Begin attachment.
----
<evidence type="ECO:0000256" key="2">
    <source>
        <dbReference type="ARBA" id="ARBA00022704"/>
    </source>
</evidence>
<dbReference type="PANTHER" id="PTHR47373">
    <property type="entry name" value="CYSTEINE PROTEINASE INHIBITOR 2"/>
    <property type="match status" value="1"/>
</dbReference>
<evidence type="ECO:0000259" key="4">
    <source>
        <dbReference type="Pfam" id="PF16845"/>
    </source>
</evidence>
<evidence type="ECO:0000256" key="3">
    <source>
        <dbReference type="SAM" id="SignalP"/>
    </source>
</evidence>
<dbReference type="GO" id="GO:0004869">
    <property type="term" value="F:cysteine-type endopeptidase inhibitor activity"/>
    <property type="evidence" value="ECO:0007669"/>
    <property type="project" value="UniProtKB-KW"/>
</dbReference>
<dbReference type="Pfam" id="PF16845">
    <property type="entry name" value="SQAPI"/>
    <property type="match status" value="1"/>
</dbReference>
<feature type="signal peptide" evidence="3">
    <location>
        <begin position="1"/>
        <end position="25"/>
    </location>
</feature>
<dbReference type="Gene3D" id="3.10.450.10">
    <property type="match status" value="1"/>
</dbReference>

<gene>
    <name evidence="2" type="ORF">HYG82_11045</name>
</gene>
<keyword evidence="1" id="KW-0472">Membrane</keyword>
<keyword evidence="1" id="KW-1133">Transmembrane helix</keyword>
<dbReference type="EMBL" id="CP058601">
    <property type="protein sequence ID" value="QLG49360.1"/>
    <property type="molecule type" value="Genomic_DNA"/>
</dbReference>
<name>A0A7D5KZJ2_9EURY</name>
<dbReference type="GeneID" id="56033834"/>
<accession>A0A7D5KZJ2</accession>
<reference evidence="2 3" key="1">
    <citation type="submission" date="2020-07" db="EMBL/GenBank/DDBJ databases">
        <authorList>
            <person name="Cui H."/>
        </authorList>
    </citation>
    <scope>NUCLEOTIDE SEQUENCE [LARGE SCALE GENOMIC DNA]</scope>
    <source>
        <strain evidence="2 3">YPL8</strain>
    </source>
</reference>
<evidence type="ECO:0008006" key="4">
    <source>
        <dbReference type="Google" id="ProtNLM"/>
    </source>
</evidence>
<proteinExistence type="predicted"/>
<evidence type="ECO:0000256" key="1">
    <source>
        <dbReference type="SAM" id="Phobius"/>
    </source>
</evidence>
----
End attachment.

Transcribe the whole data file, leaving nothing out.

<evidence type="ECO:0000256" key="2">
    <source>
        <dbReference type="ARBA" id="ARBA00022704"/>
    </source>
</evidence>
<dbReference type="PANTHER" id="PTHR47373">
    <property type="entry name" value="CYSTEINE PROTEINASE INHIBITOR 2"/>
    <property type="match status" value="1"/>
</dbReference>
<evidence type="ECO:0000259" key="4">
    <source>
        <dbReference type="Pfam" id="PF16845"/>
    </source>
</evidence>
<evidence type="ECO:0000256" key="3">
    <source>
        <dbReference type="SAM" id="SignalP"/>
    </source>
</evidence>
<dbReference type="GO" id="GO:0004869">
    <property type="term" value="F:cysteine-type endopeptidase inhibitor activity"/>
    <property type="evidence" value="ECO:0007669"/>
    <property type="project" value="UniProtKB-KW"/>
</dbReference>
<dbReference type="Pfam" id="PF16845">
    <property type="entry name" value="SQAPI"/>
    <property type="match status" value="1"/>
</dbReference>
<feature type="signal peptide" evidence="3">
    <location>
        <begin position="1"/>
        <end position="25"/>
    </location>
</feature>
<dbReference type="Gene3D" id="3.10.450.10">
    <property type="match status" value="1"/>
</dbReference>

<gene>
    <name evidence="2" type="ORF">HYG82_11045</name>
</gene>
<keyword evidence="1" id="KW-0472">Membrane</keyword>
<keyword evidence="1" id="KW-1133">Transmembrane helix</keyword>
<dbReference type="EMBL" id="CP058601">
    <property type="protein sequence ID" value="QLG49360.1"/>
    <property type="molecule type" value="Genomic_DNA"/>
</dbReference>
<name>A0A7D5KZJ2_9EURY</name>
<dbReference type="GeneID" id="56033834"/>
<accession>A0A7D5KZJ2</accession>
<reference evidence="2 3" key="1">
    <citation type="submission" date="2020-07" db="EMBL/GenBank/DDBJ databases">
        <authorList>
            <person name="Cui H."/>
        </authorList>
    </citation>
    <scope>NUCLEOTIDE SEQUENCE [LARGE SCALE GENOMIC DNA]</scope>
    <source>
        <strain evidence="2 3">YPL8</strain>
    </source>
</reference>
<evidence type="ECO:0008006" key="4">
    <source>
        <dbReference type="Google" id="ProtNLM"/>
    </source>
</evidence>
<proteinExistence type="predicted"/>
<evidence type="ECO:0000256" key="1">
    <source>
        <dbReference type="SAM" id="Phobius"/>
    </source>
</evidence>